Welcome to F1’s original night race. First held in 2008, the Singapore Grand Prix, held at the Marina Bay street circuit, is in reality a unique test of a driver’s resilience and durability. 51 laps takes nearly two hours to complete, marking Singapore as one of the longest races. The track can be bumpy, making it uncomfortable for the racers. The temperature and humidity, even at night, create some of the most challenging conditions for an F1 driver, and thus Singapore is as much about enduring the conditions as about racing others.
Of course, for me the heat wouldn’t be a problem. In fact I’d have welcomed it, but alas, I would do battle with the track in my cold English house, and I wouldn’t get to feel the warmth. What I did have to contend with was the promise of rain. Part of practice brought me onto inters, and with the race itself promising to be wet, I chose a high downforce, wet weather setup. This might that in the portions of practice where it was dry the car felt glued to the road, which in turn helped with the various sharply-angled corners and twisty segments. Ultimately there were two corners that gave me a little grief during proceedings – turn 3 and turn 13.
Turn 3 wasn’t always a problem and resisting the instinct to lift sometimes produced my quickest laps. Turn 13 is a very tight left-hander that comes at you quickly, and somewhat blindly too – there is a bridge to disrupt your vision – making it easy to swing wide here. Aside from that the course felt quite enjoyable and I did indeed enjoy it, despite only managing to qualify in 10th. 10th became 8th (presumably due to penalties elsewhere), but the race would start on full wets, such was the incredible tropical downpour. 8th briefly became 14th before a five into the first corner put me back into 9th, and from there I carefully and cautiously followed Daniel Ricciardo and Sebastian Vettel around the very wet track, and bided my time.
Changing conditions would definitely affect this race, and not just for me (more on that later). The rain eased and inters went on, without affecting my race too much. The rain then stopped, and in the humid conditions the circuit dried very quickly. Virtually everyone pitted for hard tyres – everyone except me. I opted for mediums. The hard tyres would go to the end (at least in theory). My mediums wouldn’t, but I was a lot faster than Vettel, who I caught and passed quite easily, and a few laps later Ricciardo suffered the same fate. From there I had to build a gap ahead of my final stop. The team wanted me to stop with 18 laps remaining for soft tyres. This was within their theoretical lifespan but I didn’t want to risk losing too much performance late on, so I went a couple of extra laps before stopping, and dropped back behind Ricciardo. On fresh softs I charged after him and I’d soon dispatched the McLaren once again to move back into 7th. Down the road was Max Verstappen, but I needed one of two things to happen to catch him: a safety car or him to stop. Nonetheless, a retirement brought me 6th place, and with the fastest lap, I had nine more points.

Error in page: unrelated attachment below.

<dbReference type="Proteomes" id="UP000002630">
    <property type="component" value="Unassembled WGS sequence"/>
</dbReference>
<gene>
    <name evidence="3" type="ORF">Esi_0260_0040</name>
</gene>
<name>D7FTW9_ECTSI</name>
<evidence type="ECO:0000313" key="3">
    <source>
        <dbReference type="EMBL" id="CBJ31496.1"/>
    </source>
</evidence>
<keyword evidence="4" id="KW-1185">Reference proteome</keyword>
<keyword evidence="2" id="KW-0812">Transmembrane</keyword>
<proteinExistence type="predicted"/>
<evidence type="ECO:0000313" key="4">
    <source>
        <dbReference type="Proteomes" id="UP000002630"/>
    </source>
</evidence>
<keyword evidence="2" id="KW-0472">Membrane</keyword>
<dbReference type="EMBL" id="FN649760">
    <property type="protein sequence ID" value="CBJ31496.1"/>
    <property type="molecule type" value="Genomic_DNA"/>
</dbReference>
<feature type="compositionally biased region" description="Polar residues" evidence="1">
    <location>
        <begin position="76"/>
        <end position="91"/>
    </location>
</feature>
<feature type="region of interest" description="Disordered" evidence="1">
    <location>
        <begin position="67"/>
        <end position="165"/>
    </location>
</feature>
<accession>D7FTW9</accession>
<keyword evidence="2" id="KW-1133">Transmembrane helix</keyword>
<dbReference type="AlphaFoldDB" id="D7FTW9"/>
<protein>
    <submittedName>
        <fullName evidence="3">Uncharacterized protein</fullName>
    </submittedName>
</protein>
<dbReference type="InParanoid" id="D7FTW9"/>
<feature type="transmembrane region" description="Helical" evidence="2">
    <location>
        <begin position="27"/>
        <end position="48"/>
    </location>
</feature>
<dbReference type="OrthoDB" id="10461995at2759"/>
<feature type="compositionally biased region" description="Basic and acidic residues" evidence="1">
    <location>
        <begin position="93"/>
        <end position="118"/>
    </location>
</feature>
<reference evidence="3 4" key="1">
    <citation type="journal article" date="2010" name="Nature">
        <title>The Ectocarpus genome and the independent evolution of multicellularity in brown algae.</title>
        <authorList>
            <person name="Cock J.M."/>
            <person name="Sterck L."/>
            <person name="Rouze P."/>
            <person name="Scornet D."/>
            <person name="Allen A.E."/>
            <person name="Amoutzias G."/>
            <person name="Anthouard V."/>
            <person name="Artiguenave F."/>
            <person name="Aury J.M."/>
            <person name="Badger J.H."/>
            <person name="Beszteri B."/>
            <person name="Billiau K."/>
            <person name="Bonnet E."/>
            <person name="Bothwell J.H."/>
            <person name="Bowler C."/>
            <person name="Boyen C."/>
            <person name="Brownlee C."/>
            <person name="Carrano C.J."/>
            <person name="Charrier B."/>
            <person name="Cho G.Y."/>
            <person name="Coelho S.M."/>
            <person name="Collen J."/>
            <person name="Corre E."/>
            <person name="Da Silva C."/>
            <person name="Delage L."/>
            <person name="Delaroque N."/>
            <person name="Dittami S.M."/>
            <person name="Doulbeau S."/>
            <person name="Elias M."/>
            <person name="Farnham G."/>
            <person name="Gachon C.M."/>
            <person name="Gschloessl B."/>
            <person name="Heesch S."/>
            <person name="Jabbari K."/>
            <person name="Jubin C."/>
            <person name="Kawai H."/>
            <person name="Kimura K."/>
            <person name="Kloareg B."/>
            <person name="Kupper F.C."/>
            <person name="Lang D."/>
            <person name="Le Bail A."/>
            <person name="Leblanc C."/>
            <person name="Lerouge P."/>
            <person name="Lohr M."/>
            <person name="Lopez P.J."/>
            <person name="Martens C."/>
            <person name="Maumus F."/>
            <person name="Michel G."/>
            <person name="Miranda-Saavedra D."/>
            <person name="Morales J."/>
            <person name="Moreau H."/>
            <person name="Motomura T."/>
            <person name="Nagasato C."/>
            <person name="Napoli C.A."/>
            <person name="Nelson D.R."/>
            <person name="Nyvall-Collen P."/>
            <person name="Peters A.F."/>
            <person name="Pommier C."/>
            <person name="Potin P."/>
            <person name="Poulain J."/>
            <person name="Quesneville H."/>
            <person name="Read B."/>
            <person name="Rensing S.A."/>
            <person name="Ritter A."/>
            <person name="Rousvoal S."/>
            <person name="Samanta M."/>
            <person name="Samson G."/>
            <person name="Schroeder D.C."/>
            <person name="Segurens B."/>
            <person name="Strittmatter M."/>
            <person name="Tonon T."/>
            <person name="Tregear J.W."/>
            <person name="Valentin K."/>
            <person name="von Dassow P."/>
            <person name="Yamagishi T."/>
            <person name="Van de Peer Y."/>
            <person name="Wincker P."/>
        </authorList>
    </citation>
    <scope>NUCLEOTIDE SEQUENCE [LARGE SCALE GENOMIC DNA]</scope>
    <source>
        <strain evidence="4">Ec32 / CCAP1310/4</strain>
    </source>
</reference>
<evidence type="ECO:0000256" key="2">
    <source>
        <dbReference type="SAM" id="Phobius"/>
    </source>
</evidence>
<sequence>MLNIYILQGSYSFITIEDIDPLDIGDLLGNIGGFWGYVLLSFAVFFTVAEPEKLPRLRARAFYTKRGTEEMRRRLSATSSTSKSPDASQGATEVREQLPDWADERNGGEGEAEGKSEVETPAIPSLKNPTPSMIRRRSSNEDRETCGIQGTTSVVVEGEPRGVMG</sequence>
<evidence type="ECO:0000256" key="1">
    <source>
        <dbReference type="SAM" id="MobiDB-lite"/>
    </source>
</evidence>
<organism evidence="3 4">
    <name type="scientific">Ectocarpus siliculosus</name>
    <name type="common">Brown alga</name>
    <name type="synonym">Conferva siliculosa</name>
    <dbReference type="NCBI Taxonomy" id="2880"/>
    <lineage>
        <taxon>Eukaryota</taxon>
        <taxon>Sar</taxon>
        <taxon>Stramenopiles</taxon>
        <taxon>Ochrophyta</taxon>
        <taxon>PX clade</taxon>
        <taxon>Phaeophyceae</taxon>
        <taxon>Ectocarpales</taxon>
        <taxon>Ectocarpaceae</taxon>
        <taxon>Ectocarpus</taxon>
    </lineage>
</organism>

At the front, things got interesting. Hamilton qualified on pole but Bottas beat him off the line, and gained time on his teammate at the first stops, as Hamilton was obliged to spend one extra lap on the full wets. At the second set of stops Mercedes double-stacked and Hamilton lost out as other cars prevented him from leaving his pit box. In fact, Hamilton dropped to 4th, behind the Red Bull of Sergio Perez and the McLaren of Lando Norris. He chased and chased but it looked like Bottas would steal another advantage in the title race. Only, Bottas would retire. That’s right, for the second race in a row Bottas was out. I don’t know why, but it meant if Hamilton could get by Norris and Perez, he’d close right up in the standings.
Only he couldn’t. Perez took the win, Norris claimed 2nd and Hamilton had to accept 3rd. The gap had shrunk to 20 points, and the pendulum seemed to have swung sharply.